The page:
Tenants and Landlords Must Know their Rights and Responsibilities
The rights of tenants and landlords are set out in the 1999 Rental Housing Act, but anecdotal evidence suggests that these rights are not as well known and understood as they could be. Furthermore, it appears that too few people are aware of the existence of the Rental Housing Tribunal - an independent statutory body vested with the powers of a magistrate's court to settle disputes between landlords and tenants.
In order to remedy this, I am pleased today to announce the launch of the Department of Local Government and Housing's 'Know your Rights' campaign which aims to inform tenants and landlords of their rights and responsibilities when it comes to rental housing.
- The tenant's right not to be discriminated against as a result of his or her race, gender, sex, pregnancy, marital status, sexual orientation, ethnicity, age, disability, religion, conscience, belief, culture or language
- The tenant's right to privacy
- The tenant's right to receive back the balance of his or her deposit (with interest) after a fair deduction by the landlord for damages to property
- The landlord's right to prompt and regular payment and to recover unpaid rental
- The landlord's right to terminate a lease insofar as the grounds to do so do not constitute an unfair practice
- The landlord's right to claim fair compensation for damages to property
It must be said that many tenants - particularly those in backyard accommodation - are not fully conversant with these rights. In many cases, there is no formal agreement or contract between a landlord and tenant. Where there is a formal contract, it does not always follow the principles set out in the Rental Housing Act. It is therefore crucial that all tenants and landlords are made aware that they have rights enshrined in law over and above their contractual agreements, if any.
In addition to informing tenants and landlords of their rights, this campaign aims to create awareness of the functions of the Rental Housing Tribunal and the service it provides. The Western Cape Rental Housing Tribunal was established in 2001 with a mandate to harmonise relationships between landlords and tenants, resolve disputes that arise due to unfair practices and inform landlords and tenants of their rights in terms of the Rental Housing Act.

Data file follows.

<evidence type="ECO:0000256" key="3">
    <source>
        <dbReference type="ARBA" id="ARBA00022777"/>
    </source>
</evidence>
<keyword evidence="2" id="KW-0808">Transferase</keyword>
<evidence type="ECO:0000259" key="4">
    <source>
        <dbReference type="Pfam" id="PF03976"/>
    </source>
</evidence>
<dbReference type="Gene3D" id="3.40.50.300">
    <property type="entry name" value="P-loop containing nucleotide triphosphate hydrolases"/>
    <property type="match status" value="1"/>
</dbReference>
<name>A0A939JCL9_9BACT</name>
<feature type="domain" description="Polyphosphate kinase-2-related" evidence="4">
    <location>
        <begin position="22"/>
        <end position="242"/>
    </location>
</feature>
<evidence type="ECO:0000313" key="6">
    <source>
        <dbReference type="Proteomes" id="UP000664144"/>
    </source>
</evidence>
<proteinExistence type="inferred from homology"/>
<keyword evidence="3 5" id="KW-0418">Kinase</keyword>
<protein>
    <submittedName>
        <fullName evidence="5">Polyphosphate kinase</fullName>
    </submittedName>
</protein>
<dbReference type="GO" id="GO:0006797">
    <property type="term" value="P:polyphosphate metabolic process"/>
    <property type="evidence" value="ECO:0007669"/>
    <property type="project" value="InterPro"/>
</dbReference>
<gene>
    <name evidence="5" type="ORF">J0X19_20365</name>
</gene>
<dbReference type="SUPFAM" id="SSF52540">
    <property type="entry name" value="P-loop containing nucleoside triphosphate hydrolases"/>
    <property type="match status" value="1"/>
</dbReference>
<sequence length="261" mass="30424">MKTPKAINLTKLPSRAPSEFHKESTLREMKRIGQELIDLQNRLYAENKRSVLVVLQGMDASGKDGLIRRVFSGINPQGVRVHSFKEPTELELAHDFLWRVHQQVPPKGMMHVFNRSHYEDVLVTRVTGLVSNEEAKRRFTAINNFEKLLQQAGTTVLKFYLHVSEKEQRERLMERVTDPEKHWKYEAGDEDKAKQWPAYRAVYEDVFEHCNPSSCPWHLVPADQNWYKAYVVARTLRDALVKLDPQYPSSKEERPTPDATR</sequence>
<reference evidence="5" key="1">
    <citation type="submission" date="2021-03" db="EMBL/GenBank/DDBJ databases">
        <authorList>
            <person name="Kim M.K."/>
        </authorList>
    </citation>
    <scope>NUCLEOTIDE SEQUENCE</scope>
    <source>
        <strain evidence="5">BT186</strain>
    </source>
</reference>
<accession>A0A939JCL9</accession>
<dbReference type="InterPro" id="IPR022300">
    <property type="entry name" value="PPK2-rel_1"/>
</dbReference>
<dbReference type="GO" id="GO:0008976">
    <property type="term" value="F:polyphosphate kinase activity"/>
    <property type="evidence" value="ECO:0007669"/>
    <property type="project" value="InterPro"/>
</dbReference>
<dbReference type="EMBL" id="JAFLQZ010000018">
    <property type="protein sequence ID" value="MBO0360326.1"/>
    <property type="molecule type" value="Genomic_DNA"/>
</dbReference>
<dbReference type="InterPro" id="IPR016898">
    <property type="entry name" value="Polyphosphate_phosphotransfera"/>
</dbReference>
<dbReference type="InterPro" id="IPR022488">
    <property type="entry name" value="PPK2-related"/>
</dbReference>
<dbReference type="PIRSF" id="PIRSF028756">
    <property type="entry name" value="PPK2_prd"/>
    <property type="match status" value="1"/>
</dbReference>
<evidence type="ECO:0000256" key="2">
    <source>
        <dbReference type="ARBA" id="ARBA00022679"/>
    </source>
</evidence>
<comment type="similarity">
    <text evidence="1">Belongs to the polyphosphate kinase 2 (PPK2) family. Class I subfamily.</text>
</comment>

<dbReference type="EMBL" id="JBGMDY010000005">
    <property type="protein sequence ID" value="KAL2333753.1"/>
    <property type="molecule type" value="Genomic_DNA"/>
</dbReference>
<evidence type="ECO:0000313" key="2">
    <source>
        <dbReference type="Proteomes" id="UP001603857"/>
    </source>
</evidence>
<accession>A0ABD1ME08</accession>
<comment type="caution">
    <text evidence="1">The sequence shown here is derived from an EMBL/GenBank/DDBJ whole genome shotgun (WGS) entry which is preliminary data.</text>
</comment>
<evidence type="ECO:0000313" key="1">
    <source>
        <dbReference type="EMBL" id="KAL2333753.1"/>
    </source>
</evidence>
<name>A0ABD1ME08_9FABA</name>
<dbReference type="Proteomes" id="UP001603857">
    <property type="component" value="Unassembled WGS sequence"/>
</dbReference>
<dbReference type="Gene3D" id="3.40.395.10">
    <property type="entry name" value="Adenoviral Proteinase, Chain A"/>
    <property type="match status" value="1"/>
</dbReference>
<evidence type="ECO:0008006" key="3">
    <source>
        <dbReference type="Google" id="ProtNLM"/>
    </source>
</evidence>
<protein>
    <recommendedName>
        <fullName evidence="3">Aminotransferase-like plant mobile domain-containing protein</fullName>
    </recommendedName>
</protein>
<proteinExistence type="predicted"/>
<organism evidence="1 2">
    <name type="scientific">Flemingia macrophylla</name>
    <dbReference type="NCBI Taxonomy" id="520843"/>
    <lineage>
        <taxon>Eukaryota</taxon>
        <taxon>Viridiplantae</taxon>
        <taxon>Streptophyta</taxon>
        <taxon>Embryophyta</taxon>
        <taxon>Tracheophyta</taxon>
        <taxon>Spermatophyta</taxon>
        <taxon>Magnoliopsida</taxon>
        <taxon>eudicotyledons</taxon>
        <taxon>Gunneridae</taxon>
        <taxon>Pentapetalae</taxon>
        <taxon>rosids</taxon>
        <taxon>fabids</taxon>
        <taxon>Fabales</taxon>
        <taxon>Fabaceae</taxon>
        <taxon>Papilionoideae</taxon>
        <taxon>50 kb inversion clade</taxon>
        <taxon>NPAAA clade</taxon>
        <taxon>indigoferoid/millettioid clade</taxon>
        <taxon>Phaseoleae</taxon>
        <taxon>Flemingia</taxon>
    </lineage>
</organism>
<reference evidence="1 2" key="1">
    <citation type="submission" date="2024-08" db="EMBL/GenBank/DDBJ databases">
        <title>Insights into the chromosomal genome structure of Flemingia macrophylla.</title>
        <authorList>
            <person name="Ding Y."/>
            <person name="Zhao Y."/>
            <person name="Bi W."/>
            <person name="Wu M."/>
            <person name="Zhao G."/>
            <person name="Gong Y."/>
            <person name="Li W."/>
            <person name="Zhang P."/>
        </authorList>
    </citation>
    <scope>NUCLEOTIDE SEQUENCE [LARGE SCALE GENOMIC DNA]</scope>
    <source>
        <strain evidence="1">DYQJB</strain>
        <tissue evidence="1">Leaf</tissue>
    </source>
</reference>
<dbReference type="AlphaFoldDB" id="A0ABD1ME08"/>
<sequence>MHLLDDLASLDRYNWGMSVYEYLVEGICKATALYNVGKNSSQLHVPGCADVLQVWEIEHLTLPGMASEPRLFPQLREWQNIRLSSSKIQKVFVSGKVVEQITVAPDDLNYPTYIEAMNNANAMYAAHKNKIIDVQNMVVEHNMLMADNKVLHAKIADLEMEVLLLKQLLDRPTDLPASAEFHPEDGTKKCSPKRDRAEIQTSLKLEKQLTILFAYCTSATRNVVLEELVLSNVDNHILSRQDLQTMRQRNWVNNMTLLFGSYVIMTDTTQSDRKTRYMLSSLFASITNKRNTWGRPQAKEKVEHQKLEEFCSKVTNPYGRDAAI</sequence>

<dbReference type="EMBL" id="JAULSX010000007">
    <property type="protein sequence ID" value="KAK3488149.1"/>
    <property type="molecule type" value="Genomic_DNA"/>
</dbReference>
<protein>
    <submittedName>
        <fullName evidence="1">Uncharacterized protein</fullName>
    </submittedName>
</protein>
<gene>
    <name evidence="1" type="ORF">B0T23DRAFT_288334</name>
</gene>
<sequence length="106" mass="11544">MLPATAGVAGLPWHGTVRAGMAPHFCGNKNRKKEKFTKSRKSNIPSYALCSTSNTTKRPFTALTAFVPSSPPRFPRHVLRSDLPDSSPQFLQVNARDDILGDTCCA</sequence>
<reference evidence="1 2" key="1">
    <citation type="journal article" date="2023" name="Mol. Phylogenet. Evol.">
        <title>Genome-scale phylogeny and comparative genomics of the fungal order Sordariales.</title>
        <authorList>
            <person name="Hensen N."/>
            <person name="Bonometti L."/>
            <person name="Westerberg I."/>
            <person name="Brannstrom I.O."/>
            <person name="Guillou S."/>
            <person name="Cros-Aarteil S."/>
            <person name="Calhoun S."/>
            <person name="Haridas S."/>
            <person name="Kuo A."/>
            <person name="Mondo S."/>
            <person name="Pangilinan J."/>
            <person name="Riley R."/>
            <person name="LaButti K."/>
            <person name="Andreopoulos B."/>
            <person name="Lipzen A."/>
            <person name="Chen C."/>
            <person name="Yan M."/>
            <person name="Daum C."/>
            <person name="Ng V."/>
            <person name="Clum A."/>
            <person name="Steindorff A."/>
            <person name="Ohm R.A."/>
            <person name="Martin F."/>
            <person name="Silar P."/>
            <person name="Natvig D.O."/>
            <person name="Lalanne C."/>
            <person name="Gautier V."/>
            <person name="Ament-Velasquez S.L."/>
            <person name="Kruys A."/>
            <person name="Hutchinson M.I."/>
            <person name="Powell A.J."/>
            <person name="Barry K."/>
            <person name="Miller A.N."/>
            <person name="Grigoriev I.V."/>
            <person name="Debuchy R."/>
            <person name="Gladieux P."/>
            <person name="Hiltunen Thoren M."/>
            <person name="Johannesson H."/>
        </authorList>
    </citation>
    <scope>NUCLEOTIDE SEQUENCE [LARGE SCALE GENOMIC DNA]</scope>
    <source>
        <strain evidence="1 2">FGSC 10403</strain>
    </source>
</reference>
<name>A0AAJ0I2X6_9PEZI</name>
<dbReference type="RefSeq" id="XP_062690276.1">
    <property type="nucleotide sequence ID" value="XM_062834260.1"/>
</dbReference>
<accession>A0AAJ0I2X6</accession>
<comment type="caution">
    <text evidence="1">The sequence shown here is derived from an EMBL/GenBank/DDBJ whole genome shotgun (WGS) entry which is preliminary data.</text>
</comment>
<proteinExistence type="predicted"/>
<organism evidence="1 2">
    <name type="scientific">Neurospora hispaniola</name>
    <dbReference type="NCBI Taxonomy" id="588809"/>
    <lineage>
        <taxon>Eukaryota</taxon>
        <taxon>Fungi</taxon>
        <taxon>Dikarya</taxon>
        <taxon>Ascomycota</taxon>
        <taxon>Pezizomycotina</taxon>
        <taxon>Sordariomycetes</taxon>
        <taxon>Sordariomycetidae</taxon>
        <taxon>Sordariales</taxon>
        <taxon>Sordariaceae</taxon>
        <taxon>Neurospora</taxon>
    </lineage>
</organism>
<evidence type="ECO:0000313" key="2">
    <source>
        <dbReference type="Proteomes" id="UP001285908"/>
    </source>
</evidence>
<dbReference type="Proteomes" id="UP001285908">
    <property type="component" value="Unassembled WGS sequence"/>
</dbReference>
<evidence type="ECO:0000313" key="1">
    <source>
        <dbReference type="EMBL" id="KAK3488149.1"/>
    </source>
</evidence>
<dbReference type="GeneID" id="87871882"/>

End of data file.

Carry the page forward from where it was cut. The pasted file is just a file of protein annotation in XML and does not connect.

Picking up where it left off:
Despite the Rental Housing Tribunal's eight year existence, the fact is that not many people - particularly outside Cape Town - are aware of the Tribunal's existence. In July this year, for example, only nine of the 236 cases lodged with the Tribunal were from complainants outside the Cape Town metro region. This campaign hopes to remedy this lack of awareness.
The campaign is also borne out of a realisation that the economic recession has increased the likelihood of tenants defaulting on rent and landlords withholding deposits or failing to maintain properties. Indeed, evidence shows that more and more tenants and landlords are entering into disputes than before. This year, the number of disputes reported to the Rental Housing Tribunal is one and half times higher than last year. In the five month period from April to August this year, 961 cases were lodged with the Tribunal compared with 667 in the same period last year and 1237 for the entire 2008/2009 financial year.
The Rental Housing Tribunal is fully capacitated to hear and resolve cases. In the last 8 years, despite a ten-fold uptick in cases reported (102 in 2001 compared with 961 in 2008), the performance of the Tribunal has improved significantly. In 2001, it took 16 months on average to finalise a case. At present, it takes 3 months. This improvement is due partly to a steady streamlining of the processes at the Tribunal, including the electronic case management system implemented in December 2008. It is due also to the dedication of staff members (including those at the call centre and helpdesk) and members of the Tribunal itself.
The Rental Housing Tribunal 'Know your Rights' campaign aims to reach all tenants and landlords in the Western Cape through targeted advertising, PR, pamphlet drops, postering and road shows throughout the province.
Rental housing - whether it is provided by the state or individuals - remains a key strategy to provide the people of the Western Cape with decent accommodation. For it to function effectively, landlords and tenants must be aware of their rights, responsibilities and contractual obligations. I hope that this campaign will go some way towards achieving this.
Note to editors:
- Landlords and tenants with grievances are encouraged to contact the Rental Housing Tribunal's call centre on 0860 106 166
- A help desk is located at 27 Wale Street on the Ground Floor
- Provision for provincial Rental Housing Tribunals was made in the 1999 Rental Housing Act (no. 50 of 1999)
- The Western Cape Rental Housing Tribunal was established in 2001
- In terms of section 13 (13) of the Rental Housing Act, a ruling by the Tribunal is deemed to be an order of a magistrate's court in terms of the Magistrates' Court Act (no. 32 of 1944)
The Tribunal members are:
Mr Salim Patel (Chairperson)
Ms Maletsatsi Wotini (Deputy Chairperson)
Ms Tosca van der Hoven
Mr I Higgins
Mr R Vincent
Ms Vivien Marks (alternate)
Ms Sindiswa Ndlwana (alternate)
Media statement by:
MEC Bongikosi Madikizela
Western Cape Housing Minister